Language

Drama (Role Play) in Reception Senior Class

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Role play in drama activities is one of a good ways in developing students’ communication, emotion, and imagination at once especially for Reception Senior students. It can bring their courageous to show their capability in doing performance in front of their classmates or audience. Thus, learning can also be such a fun thing in the class by doing role play and pretending to be someone else or things just like in the real situation. It just needs a space for students in expressing their feelings and thoughts, teachers’ encouragements and school’s supports.

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In Reception Senior class, Students will be challenged to use their imagination in creating their own story from choosing the themes, the characters involved in the story, the setting, and the plot by doing pair or group discussion. They also try to make their own property based on the character or the setting in the story, or sometime using the school props. In this part, students will develop their social communication in making a decision about their story or the drama that they want to play (who will play the characters, what the story tells about, how the story goes on, where the story takes place, what kinds of props and costumes they wear, also what to do to play the roles). It needs their cooperation in developing the story from the beginning until the ending. The pair and group discussion is a part when students show their contribution, leadership, and respect so that the drama can be success. In addition, they learn how to resolve the problems that occur while doing the discussion and how to deal it with the friends who have different ideas, perspectives, and self-interest. This can make all the group members active and grow their responsibility and creating a good communication between them.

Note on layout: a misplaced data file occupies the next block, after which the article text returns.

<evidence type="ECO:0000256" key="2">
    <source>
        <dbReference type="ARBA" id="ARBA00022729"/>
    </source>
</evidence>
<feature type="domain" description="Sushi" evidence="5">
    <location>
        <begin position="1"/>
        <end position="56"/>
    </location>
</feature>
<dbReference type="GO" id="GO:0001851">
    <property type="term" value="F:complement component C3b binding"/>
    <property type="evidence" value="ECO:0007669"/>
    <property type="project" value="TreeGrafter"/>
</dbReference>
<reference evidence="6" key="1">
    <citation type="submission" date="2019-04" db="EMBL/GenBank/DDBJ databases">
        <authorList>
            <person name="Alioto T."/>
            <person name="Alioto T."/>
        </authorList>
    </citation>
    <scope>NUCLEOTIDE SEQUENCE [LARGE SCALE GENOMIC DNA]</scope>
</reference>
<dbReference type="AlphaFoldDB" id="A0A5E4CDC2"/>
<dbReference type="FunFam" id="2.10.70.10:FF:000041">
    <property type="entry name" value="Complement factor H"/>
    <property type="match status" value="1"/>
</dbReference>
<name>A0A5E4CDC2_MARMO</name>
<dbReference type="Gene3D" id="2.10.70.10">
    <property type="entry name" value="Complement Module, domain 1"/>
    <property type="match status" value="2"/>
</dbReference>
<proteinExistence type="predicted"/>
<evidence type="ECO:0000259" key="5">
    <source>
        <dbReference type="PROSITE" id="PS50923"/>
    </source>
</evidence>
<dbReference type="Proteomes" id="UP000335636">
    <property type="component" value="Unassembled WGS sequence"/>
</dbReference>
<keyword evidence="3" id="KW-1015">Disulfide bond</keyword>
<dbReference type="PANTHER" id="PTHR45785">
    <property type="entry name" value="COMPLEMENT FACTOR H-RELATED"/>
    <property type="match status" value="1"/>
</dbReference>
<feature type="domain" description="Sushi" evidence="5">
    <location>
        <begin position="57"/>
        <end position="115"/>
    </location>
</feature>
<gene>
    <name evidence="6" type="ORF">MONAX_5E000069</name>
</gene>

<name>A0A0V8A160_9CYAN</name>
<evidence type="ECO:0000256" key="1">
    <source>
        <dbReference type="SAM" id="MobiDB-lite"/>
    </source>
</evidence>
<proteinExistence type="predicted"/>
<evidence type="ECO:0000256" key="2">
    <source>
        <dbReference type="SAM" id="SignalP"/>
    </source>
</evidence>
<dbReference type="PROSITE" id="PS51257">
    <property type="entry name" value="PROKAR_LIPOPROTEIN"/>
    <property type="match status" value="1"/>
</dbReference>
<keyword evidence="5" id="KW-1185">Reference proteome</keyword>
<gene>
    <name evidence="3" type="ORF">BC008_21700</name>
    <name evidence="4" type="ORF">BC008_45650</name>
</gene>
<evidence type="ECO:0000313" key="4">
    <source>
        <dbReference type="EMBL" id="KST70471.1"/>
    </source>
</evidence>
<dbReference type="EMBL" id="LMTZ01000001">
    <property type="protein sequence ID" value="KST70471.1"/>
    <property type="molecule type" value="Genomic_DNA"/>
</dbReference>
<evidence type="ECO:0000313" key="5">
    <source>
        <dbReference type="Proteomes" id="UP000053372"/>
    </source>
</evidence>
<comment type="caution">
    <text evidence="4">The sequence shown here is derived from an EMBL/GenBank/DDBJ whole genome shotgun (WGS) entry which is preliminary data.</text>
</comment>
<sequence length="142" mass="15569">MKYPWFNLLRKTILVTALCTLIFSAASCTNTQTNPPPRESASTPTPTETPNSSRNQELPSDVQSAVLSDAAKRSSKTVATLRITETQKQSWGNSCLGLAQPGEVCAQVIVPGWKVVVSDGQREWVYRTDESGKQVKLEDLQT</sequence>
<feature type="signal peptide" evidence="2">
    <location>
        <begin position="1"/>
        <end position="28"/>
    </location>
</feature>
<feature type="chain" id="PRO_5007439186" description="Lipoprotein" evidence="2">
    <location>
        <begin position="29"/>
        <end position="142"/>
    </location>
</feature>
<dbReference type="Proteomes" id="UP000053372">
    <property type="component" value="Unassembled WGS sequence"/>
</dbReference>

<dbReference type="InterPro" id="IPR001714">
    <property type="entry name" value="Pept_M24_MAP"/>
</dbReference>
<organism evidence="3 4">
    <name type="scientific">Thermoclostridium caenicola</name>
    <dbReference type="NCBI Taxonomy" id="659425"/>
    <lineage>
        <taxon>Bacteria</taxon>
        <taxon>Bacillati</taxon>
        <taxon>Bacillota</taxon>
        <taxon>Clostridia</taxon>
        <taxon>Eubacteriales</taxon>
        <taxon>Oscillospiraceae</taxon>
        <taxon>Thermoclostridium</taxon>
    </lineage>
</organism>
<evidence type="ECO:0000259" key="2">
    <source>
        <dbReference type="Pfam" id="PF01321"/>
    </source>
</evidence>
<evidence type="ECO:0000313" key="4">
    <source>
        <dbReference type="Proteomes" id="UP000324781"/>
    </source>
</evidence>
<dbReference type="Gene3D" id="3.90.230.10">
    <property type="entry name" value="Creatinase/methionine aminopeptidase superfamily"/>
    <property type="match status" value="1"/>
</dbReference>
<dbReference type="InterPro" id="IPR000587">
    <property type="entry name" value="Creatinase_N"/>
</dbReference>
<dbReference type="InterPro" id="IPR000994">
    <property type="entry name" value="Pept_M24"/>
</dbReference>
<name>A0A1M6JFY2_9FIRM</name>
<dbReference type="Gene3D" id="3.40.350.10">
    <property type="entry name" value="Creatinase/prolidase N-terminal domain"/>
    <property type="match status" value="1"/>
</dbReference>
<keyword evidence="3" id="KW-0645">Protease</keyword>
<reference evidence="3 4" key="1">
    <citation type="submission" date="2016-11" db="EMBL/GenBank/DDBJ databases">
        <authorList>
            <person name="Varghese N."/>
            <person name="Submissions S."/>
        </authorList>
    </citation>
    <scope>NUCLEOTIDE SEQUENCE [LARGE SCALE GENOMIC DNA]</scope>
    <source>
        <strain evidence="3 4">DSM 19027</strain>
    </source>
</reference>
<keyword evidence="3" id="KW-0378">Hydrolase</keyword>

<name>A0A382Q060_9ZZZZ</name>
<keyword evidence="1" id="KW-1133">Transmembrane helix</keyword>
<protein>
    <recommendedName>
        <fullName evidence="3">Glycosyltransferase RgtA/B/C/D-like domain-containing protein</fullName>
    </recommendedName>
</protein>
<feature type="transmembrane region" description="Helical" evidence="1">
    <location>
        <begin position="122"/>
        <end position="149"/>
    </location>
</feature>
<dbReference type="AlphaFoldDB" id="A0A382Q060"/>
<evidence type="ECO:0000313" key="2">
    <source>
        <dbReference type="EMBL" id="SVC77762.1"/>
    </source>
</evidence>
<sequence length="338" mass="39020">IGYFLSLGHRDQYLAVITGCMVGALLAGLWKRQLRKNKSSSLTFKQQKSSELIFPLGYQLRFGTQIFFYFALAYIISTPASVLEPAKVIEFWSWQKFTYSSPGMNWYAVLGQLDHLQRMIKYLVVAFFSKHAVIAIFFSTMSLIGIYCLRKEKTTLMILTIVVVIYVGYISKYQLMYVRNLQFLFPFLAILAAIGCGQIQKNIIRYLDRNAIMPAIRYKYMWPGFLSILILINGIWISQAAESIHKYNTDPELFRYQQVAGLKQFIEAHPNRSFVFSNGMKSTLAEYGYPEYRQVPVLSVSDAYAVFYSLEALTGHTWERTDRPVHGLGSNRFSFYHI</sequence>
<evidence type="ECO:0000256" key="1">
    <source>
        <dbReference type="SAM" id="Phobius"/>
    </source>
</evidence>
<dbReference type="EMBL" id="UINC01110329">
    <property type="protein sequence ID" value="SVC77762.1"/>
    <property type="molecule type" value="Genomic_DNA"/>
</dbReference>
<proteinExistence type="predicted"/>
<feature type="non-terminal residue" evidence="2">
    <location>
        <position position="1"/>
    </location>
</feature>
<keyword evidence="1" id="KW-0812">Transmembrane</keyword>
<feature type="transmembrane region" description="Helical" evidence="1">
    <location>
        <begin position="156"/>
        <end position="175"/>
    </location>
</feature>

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There is important thing that drama can be the fun strategy for the Reception Senior students’ language learning (English or Bahasa vocabulary enrichment). Role play can help students in expanding and improving students’ language at choosing the words for the dialog in any kinds of drama scenario. They will be encouraged to speak up and listen the words in the conversations. Students also learn to understand the language use in the right context from the drama situations or being the characters they play. The students can modify the dialog based on their language level. This is the fun part that students will try their best to deliver the characters and the situation using their own words-dialog improvisation. Through this class, we can hear some of expanding students will use their new words from the story books, songs, videos or even adults speaking that they heard. Meanwhile, developing students will imitate and record the words as their input. Here we are also able to see that the other students can be as the scaffolding for the others who have limited vocabulary words, to help them in doing their dialog so that the drama can run well. Thus, students are urged to be more talkative, brave, and confident in using their language.

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Other challenging part in Reception Senior drama class is acting out. This is the exciting part for the students to explore their imagination and their creativity in creating a character in the story through acting. In fact, pretending to be someone or something can stimulate their cognitive skill because they learn and think about the characters, emotions, and feelings of the figures they play. Hence, students learn to use their expression, tone, and movement to bring the characters alive. They choose suitable profile to express the feeling, how to do the right gesture to draw the situation, and what type of voice to show the emotion. In order to make students can learn all those drama techniques, it is undeniable that teacher’s role is important-all teachers are able to teach drama even though they do not have any background in theatrical field. Teachers can do provocation through watching live drama performances or videos, telling a story using tone and expression, and giving example in doing the act. Those make the students unconsciously learn much things about acting. Besides that students also expand their physical awareness to develop their motor skills through acting like running to case something, crawling to pretend as a magical creature, acting flying like butterfly. When students use the props, they can help to develop their fine motor skill.